The plan to build a dam at Kaeng Sua Ten has also been revived to relieve flooding in the urban areas along the lower Yom river… They recast the dam as a flood relief scheme to appeal to embattled urban communities along the lower Yom River – even though it had never been planned for flood relief, and a glimpse at a contour map showed it would not contribute much at all.
The revival of these bad projects and the invention of new ones which are as bad or worse is very revealing. The old dam coalition is still alive and well… By the middle of the Thaksin government’s first term, irrigation officials understood that this government was likely to be sympathetic. It began to revive projects like Kaeng Sua Ten and Phong Khun Petch. Every year in the flood season, local politicians tried to whip up local support for these projects. This year, water has misbehaved spectacularly… The Chiang Mai flood and the Eastern Seaboard drought have combined to create a sense of crisis and a tendency to panic.
2002 Apr 1 The hot, hot season
The new forestry chief announced he supports dams like Kaeng Sua Ten on the Yom river, because it will prevent downstream flooding. The project has been a focus of controversy for over a decade. Local residents want to protect their homes and a rare teak forest. Dam advocates claim the forest no longer exists. Study after study has shown the project makes no economic sense except for a coalition of land speculators, construction contractors, and commission-seekers.
1999 Sep 30 How much is a tree worth?
The work is a team effort between Thai and international academics, headed by Dr Khunying Suthawan Sathirathai. It focuses on the Kaeng Sua Ten dam project in the Mae Yom National Park in Phrae. It combines the sweat of field research and the sophistication of econometric modelling. And the results are both shocking and hopeful.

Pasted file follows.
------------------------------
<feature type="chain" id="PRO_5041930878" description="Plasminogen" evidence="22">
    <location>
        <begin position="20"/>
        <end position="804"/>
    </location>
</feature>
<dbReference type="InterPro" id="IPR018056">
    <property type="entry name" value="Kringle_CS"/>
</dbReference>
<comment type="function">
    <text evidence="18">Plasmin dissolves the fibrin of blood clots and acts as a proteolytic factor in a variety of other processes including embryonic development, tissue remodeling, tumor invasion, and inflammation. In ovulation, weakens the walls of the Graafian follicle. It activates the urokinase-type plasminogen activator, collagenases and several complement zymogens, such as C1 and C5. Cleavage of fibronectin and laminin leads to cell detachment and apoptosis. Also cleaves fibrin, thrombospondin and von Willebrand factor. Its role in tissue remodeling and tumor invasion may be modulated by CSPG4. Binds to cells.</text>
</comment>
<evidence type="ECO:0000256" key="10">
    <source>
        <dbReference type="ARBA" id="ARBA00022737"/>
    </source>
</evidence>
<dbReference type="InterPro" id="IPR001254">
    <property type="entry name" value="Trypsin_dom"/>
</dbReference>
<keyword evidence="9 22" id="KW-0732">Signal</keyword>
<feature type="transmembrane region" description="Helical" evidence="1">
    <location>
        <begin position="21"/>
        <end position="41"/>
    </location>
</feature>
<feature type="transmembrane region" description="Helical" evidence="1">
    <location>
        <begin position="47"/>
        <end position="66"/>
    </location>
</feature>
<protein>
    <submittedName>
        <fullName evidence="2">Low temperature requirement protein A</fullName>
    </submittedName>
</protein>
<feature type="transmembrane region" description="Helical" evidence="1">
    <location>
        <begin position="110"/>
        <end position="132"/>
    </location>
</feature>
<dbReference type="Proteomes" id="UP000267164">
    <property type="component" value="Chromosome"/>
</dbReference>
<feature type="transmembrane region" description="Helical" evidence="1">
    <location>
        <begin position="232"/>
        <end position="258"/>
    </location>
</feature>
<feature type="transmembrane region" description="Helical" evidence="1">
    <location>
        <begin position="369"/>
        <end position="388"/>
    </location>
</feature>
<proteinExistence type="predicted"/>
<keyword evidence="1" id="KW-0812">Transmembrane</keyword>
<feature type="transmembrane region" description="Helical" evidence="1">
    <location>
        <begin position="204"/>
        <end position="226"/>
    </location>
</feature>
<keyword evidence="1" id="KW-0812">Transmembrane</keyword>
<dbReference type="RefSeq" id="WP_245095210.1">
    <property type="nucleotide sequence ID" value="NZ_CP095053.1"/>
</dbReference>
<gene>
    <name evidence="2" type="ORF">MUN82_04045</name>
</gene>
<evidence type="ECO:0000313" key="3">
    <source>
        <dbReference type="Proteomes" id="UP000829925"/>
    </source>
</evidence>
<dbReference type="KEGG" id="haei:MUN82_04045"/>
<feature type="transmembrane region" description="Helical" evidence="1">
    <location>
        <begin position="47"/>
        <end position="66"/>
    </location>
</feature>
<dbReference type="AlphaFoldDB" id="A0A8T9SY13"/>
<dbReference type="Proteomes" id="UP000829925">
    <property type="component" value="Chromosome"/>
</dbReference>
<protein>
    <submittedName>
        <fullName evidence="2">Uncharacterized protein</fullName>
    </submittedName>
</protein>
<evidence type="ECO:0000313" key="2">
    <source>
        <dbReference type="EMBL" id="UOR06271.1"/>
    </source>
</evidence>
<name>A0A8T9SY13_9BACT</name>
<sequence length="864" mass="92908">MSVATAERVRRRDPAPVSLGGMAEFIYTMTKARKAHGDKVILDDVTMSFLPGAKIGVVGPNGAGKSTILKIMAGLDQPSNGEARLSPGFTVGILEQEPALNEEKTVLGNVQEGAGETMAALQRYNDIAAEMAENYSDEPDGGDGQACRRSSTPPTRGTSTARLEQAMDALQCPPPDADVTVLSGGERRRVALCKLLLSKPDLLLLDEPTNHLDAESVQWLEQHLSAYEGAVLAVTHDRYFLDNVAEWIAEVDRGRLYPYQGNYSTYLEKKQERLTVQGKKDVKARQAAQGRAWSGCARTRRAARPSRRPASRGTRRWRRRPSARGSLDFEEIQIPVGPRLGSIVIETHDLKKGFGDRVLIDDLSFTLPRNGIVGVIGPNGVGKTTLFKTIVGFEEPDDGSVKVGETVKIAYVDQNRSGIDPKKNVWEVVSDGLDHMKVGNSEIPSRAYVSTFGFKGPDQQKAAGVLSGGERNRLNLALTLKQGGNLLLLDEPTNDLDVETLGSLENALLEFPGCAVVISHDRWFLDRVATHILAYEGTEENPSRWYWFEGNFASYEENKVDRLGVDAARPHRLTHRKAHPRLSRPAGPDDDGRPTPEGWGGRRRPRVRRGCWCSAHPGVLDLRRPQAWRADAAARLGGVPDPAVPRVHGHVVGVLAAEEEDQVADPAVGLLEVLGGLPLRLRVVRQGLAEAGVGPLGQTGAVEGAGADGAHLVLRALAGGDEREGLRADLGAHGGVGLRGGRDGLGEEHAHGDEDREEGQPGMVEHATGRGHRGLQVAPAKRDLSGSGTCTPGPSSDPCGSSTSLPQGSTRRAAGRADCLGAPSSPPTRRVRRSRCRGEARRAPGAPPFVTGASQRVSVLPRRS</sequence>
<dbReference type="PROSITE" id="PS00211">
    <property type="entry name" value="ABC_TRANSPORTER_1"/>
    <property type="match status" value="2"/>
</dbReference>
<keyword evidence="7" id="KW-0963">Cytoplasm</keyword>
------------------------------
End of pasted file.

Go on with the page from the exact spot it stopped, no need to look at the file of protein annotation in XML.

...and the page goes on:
Cutting down forests to build dams might have made sense some decades ago when there were lots of forest. But cutting down a forest like Mae Yom now is an act of vandalism on a global scale. This research challenges the cost-benefit accounting which enables such vandalism to continue.
1999 Jan 7 Another dam, another dollar
Officials have met growing opposition to such projects by becoming more politically aggressive – mob against mob. A year ago, officials, NGOs and academics met to exchange technical information reviewing another dam project (Kaeng Sua Ten). Although it was termed a “technical meeting”, officials turned it into a political confrontation. They packed the meeting with local politicians and dam supporters. Speeches were made. No technical discussion was held.
[T]he official mind does not know how to respond to this challenge. Rather, it tends to compound its record of bad faith by juggling the figures, hiding information, resisting scrutiny, and portraying opponents as trouble-makers, rebels and unreformed communists. More and more too, it now brings out the mob kharachakan, the official mob, to enforce its will.
Chang Noi has several times heard Montree nominated as candidate for the title of “the worst man in Thailand”.
Montree also backed the construction of the Kaeng Sua Ten dam. Opponents claimed the project offered more benefits to contractors and bribe-takers than to the farmers, and would destroy the nation’s last remaining forest of golden teak. Montree countered that this teak forest simply did not exist. Newspapers published photos to disprove him.